HATTIESBURG, MS (WDAM) - We now have a better look into homelessness in Hattiesburg. Numbers are in, indicating the homeless population has decreased compared to last year in the Hattiesburg area.
WDAM takes a look at the numbers, plus the organizations in the Pine Belt who have a mission of lending helping hands.
“We see a lot of families on the verge of being homeless," said Don McCloskey from St. Vincent De Paul. "We see a low percentage of homeless. We help them with clothing, with food and maybe just little packs to get them through the day.”
St. Vincent De Paul with the Saint Thomas Aquinas Church and Sacred Heart in Hattiesburg is one of several organizations that helps the less fortunate.
“Our goal is to get homeless veterans back on their feet and stable. Working if they are able to work. If they are unable to work we help them get connected to the V.A,” said Ashley Pack with Pine Belt Mental Health’s Supportive Services for Veteran Families.
The Pine Belt is full of resources for the homeless population. From private to federal and city sectors, those people work together to help those in need.
“We work with not only women with children, but men as well. So, just families with children under the age of 18 and you do have to meet H.U.D.'s definition of homelessness,” said Demetra Bates with the University of Southern Mississippi Institute for Disability Studies.
The Point In Time Count, which is a yearly look at the homeless population locally, shows the numbers are down compared to last year.
“We had just over a hundred that were counted," said Hattiesburg Homeless Coordinator Kim Townsend. “Again, that is a snapshot of what’s actually here. I would predict that number is a little bit higher than that. It came back a little bit lower than last year.”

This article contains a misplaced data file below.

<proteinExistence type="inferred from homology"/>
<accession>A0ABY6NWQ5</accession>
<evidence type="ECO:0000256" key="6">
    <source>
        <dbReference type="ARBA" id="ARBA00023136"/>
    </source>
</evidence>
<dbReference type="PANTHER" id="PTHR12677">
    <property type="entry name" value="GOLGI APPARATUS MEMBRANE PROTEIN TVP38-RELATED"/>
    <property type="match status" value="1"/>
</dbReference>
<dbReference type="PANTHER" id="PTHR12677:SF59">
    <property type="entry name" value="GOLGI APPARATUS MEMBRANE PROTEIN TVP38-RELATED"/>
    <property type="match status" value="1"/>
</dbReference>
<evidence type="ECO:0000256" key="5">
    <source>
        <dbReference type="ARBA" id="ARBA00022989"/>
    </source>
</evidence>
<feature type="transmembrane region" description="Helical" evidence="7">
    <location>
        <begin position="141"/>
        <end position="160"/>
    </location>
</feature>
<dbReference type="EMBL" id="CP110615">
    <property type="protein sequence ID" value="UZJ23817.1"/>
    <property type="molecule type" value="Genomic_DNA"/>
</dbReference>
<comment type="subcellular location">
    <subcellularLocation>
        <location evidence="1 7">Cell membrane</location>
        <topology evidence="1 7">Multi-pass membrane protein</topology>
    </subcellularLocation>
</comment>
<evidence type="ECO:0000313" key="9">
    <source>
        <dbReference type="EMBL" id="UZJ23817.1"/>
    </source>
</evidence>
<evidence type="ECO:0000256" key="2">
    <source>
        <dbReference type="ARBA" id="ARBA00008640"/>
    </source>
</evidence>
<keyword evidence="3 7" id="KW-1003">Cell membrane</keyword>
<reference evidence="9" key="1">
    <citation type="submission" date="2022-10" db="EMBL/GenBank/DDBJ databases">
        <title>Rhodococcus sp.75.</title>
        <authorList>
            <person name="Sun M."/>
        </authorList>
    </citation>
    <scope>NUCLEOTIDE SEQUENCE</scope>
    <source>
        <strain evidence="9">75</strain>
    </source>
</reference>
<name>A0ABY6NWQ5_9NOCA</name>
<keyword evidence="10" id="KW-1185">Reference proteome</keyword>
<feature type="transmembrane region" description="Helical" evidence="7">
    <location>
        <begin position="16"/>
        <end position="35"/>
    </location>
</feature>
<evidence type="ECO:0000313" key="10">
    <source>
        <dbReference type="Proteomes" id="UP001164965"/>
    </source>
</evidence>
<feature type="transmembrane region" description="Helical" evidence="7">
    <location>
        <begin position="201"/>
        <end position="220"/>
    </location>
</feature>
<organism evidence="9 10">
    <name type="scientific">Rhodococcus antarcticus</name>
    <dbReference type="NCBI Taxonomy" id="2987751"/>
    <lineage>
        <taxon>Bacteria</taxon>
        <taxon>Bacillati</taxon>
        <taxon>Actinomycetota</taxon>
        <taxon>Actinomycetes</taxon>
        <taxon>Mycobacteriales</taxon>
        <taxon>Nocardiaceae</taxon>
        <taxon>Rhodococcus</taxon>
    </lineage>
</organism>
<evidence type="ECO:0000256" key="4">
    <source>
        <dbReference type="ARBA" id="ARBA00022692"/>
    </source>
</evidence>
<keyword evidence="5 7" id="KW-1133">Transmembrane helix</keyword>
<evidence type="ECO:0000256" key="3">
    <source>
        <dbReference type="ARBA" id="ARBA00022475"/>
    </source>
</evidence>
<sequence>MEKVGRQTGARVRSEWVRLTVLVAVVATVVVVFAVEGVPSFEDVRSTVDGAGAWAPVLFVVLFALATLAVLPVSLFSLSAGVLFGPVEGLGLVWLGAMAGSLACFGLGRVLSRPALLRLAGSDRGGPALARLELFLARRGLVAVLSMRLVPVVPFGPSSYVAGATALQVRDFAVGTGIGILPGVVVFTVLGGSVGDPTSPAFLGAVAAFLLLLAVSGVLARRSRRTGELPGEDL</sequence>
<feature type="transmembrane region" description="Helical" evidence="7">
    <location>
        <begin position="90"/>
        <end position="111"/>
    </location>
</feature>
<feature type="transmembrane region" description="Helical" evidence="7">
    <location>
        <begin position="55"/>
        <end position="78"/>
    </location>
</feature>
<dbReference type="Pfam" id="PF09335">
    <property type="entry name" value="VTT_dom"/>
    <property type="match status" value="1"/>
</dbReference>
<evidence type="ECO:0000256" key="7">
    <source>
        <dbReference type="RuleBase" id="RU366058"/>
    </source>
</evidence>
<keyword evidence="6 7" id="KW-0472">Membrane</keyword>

Townsend said last year, more than 130 people made up the homeless population. She said outreach teams found most of the population is made up of transient people moving through the area. In the coming months, the Salvation Army’s emergency shelter will once again open its doors.
“We’ve been without an emergency overnight shelter for a little over two years or about two and a half years," Townsend said. "Whenever the tornado happened in January 2017. We have been working with the Laurel shelter to get people there if that’s needed.”
Every week the Pine Belt Coalition on Homelessness meets to talk about resources available and what needs to be accomplished. This group is made up of different local organizations with the common mission of making a change.
“It is very great to have this awesome group of individuals within the Pine Belt that we can network with,” Bates said,
“[To] be able to give back to someone else who I can understand what they’ve been through, gives me a purpose,” Pack said.